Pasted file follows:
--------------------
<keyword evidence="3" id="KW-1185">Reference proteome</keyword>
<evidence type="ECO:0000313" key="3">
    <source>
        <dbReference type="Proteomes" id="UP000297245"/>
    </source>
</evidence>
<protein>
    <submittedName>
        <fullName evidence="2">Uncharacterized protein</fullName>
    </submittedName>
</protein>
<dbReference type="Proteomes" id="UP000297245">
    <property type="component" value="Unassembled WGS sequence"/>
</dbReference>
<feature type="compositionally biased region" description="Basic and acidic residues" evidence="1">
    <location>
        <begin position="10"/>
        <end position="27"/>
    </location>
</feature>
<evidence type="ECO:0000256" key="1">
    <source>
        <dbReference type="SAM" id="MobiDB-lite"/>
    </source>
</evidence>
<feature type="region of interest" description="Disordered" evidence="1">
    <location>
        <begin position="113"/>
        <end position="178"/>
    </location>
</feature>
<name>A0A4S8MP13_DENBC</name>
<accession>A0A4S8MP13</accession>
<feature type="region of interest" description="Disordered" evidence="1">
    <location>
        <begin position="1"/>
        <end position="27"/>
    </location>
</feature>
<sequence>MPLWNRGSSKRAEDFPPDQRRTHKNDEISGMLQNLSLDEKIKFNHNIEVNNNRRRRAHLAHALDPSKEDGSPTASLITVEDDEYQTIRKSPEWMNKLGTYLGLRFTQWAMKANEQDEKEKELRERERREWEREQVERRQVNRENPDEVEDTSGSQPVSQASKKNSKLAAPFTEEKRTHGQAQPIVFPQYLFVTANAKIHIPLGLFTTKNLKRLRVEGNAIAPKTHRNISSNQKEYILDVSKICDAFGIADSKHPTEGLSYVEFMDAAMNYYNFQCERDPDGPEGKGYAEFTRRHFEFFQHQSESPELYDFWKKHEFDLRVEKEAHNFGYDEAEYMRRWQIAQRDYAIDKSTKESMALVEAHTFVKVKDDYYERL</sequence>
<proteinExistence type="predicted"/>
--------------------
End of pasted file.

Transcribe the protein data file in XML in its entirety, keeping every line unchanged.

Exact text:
<keyword evidence="3" id="KW-1185">Reference proteome</keyword>
<evidence type="ECO:0000313" key="3">
    <source>
        <dbReference type="Proteomes" id="UP000297245"/>
    </source>
</evidence>
<protein>
    <submittedName>
        <fullName evidence="2">Uncharacterized protein</fullName>
    </submittedName>
</protein>
<dbReference type="Proteomes" id="UP000297245">
    <property type="component" value="Unassembled WGS sequence"/>
</dbReference>
<feature type="compositionally biased region" description="Basic and acidic residues" evidence="1">
    <location>
        <begin position="10"/>
        <end position="27"/>
    </location>
</feature>
<evidence type="ECO:0000256" key="1">
    <source>
        <dbReference type="SAM" id="MobiDB-lite"/>
    </source>
</evidence>
<feature type="region of interest" description="Disordered" evidence="1">
    <location>
        <begin position="113"/>
        <end position="178"/>
    </location>
</feature>
<name>A0A4S8MP13_DENBC</name>
<accession>A0A4S8MP13</accession>
<feature type="region of interest" description="Disordered" evidence="1">
    <location>
        <begin position="1"/>
        <end position="27"/>
    </location>
</feature>
<sequence>MPLWNRGSSKRAEDFPPDQRRTHKNDEISGMLQNLSLDEKIKFNHNIEVNNNRRRRAHLAHALDPSKEDGSPTASLITVEDDEYQTIRKSPEWMNKLGTYLGLRFTQWAMKANEQDEKEKELRERERREWEREQVERRQVNRENPDEVEDTSGSQPVSQASKKNSKLAAPFTEEKRTHGQAQPIVFPQYLFVTANAKIHIPLGLFTTKNLKRLRVEGNAIAPKTHRNISSNQKEYILDVSKICDAFGIADSKHPTEGLSYVEFMDAAMNYYNFQCERDPDGPEGKGYAEFTRRHFEFFQHQSESPELYDFWKKHEFDLRVEKEAHNFGYDEAEYMRRWQIAQRDYAIDKSTKESMALVEAHTFVKVKDDYYERL</sequence>
<proteinExistence type="predicted"/>